Belfast Telegraph

Bank warns of slow economic growth

The economy will not grow as quickly as previously forecast, the Central Bank has warned.

While exports will do well this year, consumers remain more concerned about the impact of tax hikes and cutting debts than spending.

Experts said they expect gradual growth in the economy during the year but the unemployment crisis will only begin to ease in the last few months of 2011.

The Central Bank's spring outlook said the value of all goods and services, measured by Gross Domestic Product, is projected to grow by about 1% this year and rise to 2.3% next year.

The forecast is down significantly from October when it suggested 2.4% growth for 2011, based on budget savings of 3 billion euro this year.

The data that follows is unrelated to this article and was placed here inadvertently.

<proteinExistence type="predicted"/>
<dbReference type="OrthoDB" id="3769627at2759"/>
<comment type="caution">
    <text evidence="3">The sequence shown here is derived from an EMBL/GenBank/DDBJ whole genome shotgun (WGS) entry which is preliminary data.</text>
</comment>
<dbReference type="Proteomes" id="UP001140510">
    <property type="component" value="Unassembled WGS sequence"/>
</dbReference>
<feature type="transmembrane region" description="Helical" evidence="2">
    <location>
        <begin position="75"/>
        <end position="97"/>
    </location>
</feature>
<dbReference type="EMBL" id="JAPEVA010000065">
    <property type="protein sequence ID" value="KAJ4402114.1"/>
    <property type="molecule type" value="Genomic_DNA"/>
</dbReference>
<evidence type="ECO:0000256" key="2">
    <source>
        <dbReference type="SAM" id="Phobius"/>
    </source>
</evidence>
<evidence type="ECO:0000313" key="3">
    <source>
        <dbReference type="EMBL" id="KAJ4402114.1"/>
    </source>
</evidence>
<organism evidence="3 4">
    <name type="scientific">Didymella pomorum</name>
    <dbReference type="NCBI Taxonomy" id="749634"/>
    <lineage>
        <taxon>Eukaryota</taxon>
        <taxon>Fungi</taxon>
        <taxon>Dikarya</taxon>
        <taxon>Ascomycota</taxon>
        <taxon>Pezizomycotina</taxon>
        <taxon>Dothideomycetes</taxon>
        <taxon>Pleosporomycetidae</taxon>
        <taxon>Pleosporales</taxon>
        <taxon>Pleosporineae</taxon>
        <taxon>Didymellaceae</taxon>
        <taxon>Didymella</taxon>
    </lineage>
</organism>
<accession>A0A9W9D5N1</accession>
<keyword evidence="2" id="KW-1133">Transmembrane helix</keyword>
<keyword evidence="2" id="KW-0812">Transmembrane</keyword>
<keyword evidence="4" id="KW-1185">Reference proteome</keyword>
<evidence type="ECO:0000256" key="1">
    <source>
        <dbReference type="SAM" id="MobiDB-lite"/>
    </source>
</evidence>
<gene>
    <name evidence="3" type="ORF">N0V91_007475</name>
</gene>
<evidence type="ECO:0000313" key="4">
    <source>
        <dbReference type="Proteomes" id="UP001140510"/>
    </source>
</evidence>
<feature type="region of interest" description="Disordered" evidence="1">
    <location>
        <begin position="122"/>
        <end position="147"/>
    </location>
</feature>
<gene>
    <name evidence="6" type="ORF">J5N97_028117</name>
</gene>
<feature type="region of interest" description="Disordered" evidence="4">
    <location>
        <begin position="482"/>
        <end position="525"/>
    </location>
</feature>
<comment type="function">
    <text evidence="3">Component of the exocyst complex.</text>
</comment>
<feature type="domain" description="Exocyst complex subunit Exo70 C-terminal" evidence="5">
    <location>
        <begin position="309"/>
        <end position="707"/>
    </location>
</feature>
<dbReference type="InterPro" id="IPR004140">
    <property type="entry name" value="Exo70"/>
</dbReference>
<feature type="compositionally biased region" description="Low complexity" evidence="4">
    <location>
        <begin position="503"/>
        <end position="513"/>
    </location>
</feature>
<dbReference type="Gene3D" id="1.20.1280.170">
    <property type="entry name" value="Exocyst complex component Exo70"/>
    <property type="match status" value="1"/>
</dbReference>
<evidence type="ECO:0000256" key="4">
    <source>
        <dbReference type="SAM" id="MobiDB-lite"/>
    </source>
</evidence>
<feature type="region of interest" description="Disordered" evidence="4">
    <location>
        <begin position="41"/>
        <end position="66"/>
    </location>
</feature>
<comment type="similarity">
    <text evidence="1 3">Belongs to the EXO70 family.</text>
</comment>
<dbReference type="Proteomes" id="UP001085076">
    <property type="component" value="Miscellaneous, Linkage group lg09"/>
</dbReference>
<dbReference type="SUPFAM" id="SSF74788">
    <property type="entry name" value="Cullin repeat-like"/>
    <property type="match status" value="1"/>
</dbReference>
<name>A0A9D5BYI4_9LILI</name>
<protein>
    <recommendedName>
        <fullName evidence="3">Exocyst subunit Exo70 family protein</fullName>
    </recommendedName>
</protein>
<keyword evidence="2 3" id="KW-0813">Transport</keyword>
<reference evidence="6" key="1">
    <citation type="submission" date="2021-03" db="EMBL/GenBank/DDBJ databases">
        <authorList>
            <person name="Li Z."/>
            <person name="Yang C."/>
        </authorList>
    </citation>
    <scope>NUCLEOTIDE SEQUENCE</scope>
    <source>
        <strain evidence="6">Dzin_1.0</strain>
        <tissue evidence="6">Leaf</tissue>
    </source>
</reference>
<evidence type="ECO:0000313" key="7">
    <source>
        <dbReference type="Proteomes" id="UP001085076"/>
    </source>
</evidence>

The Central Bank said it was forced to revise its figures after the Government decided on 6 billion euro of tax increases and spending savings in the budget.

"While this is the Bank's central scenario, a range of both stronger and weaker outcomes are, of course, quite plausible," the report said, adding that growth will be mainly linked to the export sector this year.

On the consumer front, the report said domestic demand remained subdued and although the lack of spending is beginning to moderate, the impact of the budget cuts will pile on further pressure.

"With employment projected to continue to fall slightly in 2011, with the effect of higher taxes on disposable incomes, and with households seeking to reduce their indebtedness, consumer spending is forecast to contract further this year," the report said.

On the jobs front it will be 2012 before there is any growth, with a slight rise in the unemployment rate this year to 13.7% before a fall to 13.4% the following year.

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